What is Student Engagement and Why Does it Matter?

“Student engagement” is a term that gets thrown around a lot these days. Let’s take a look at what it means for you.

Hey, John Picone here! Let me ask you a question: What does the term “student engagement” mean to you? If you don’t have a clear, concise answer to that question, and one that includes a measureable action plan, don’t worry… you’re not alone. It’s not surprising then that student engagement is likely to mean something different to different schools, the student, your faculty, and even between campuses. Knowing what drives engagement at your school is vital to the success of your students and your school.

Student engagement occurs when students make a significant, psychological and emotional investment in their learning and take pride in incorporating what they learn into their lives. While it is not surprising that engaged learners have more positive educational outcomes, such as regular attendance, higher graduation rates, greater loan repayment rates and gainful employment, the question remains, “What are the critical factors influencing student engagement?”

Recent studies have shown that two factors critical to driving student engagement are a student’s personal characteristics and the resources of the school. Student characteristics such as prior academic performance, attitudes towards grades, study habits, and student interests are strong predictors of how well a student will perform in school. Also, a student’s perception of school resources such as the enrollment process, admissions representative, faculty, advisor, classes and campus, all play a vital role in affecting student engagement.

When it comes to student engagement, there are some things you can do to make a positive impact. You’ll need to make a consistent, diligent effort, but even implementing a few simple things can drive engagement and in turn improve educational outcomes. For example, ensuring that teachers know their student’s name can make a difference. If you need some ideas or more information, you can find plenty on our blog about the student engagement study we did with Imagine America.

Once implemented, how do you measure how successful your efforts are, or even if they have any impact at all? Well, one way is to look at the numbers. GPA, graduation rates, loan default rates, and job placement statistics- all numbers that you manage today – pay attention to them and watch for trends. Another way to see if your students are engaged is a simple one: ask! Survey your current students and compare results against previous surveys and national norms. The biggest advantage that surveys bring is that you can get actionable information about what’s lacking so you can take steps to improve.

With enrollments down, now more than ever it is important to identify deficiencies in both the student and your school where improvements can be made to keep the student engaged in their educational experience... So if you want to excel as an institution and be a magnet for aspiring graduates, you know what to do: Engage!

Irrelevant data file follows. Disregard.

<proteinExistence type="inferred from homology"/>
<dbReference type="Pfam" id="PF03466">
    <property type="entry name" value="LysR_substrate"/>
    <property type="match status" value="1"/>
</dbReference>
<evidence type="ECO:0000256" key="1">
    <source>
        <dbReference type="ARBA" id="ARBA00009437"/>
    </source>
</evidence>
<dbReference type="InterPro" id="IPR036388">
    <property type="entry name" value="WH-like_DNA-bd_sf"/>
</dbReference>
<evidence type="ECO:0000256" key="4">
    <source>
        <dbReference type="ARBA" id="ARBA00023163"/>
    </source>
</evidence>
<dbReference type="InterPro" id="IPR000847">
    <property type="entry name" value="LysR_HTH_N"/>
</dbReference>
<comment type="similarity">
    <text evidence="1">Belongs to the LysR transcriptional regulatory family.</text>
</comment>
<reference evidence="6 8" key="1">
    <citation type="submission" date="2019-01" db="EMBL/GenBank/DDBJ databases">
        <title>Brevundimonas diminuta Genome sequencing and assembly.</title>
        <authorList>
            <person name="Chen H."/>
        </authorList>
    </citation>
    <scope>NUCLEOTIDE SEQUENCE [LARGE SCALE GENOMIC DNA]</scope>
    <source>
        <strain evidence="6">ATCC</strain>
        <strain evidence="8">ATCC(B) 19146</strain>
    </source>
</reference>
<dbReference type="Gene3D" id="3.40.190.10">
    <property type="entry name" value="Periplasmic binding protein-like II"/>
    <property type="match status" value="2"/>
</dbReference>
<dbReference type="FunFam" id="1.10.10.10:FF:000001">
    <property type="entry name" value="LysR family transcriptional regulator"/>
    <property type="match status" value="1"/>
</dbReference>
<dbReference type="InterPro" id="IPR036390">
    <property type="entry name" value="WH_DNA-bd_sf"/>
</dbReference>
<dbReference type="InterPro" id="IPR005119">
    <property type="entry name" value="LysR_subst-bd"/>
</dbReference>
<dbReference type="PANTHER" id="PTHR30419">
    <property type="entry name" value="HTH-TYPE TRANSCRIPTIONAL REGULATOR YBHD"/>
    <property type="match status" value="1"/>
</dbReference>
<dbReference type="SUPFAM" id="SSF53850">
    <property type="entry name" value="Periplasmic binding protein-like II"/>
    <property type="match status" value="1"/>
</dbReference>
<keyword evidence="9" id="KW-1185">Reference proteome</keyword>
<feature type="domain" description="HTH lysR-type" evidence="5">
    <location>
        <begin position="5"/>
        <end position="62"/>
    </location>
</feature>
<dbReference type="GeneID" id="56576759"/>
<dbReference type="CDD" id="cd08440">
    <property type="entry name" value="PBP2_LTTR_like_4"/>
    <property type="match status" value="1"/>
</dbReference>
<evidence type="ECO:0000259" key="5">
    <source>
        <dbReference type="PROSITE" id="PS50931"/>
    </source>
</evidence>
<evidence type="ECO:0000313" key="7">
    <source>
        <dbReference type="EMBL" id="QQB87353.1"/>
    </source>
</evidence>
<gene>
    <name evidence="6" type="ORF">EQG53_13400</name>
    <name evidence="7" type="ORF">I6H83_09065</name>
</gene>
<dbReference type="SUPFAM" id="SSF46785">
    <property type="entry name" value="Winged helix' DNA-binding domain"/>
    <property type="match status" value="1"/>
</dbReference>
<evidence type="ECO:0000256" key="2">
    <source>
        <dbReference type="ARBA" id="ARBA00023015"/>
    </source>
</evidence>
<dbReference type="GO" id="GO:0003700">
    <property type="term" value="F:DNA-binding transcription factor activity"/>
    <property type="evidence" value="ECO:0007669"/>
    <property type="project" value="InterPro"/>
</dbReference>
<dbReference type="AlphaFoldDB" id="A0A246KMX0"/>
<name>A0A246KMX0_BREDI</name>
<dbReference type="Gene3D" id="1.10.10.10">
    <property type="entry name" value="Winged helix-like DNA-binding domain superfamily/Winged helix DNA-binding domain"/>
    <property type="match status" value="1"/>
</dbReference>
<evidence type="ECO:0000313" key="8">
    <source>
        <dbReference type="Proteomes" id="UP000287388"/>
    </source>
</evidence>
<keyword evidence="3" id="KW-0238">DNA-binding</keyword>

That’s all I have for today! I want to thank you for spending a few minutes with me. Be sure to visit our blog for more videos and helpful articles, and follow us on Facebook and Twitter for news and information on workplace and human resource issues, student achievement, and more.

Comments

There is surely more to student engagement than student characteristics and school resources. The author’s definition of engagement fits nicely within frameworks based on intrinsic motivation. One such theoretical framework that has generated a broad range of research is Self-Determination Theory. This theory is based on individuals’ experience of autonomy, competence, and relatedness.

While personal characteristics as a critical factor is understandable, I would expect school resources to be far less critical for student engagement than many other factors, such as student-teacher interaction, inclusion in decision-making processes, teacher characteristics and style, among others. I mention these because they are likely to produce greater effects on an individual’s psychological experiences of autonomy, competence, and relatedness than the possible effects school resources may produce.

Brett Wells's picture

Jose, thank you for your thoughtful comments. Please realize that “Student Characteristics” and “School Characteristics” each have a number of components. For example, School Characteristics can be further broken down into support from advisors, the ease of the admissions process, and the structure of classes—just to name a few. Such umbrella terms are intended to give a more parsimonious understanding of our Student Engagement Survey. In essence, some students are more “engageable” than others, and some learning environments foster more engagement than other environments.

During the development of the Student Engagement Survey, we paid great deference to the empirical literature on the relationships between personal characteristics (e.g., self-esteem, self-efficacy, internal versus external locus of control, intrinsic versus extrinsic motivation, perseverance, study attitudes and habits) and educational outcomes. The survey questions were written to tap into these constructs.

Just like you, all researchers have intuitions and hunches (e.g., “I would expect school resources to be far less critical for student engagement that many other factors”). Such thinking, however, highlights the importance of data—they can tell a compelling story and, more importantly, they can help researchers make informed decisions. Data from our representative sample of nearly 4,000 career college students suggested that the construct of School Resources, for example, was highly predictive of Student Engagement and was moderately predictive of Educational Outcomes. Sometimes our hunches are wrong.

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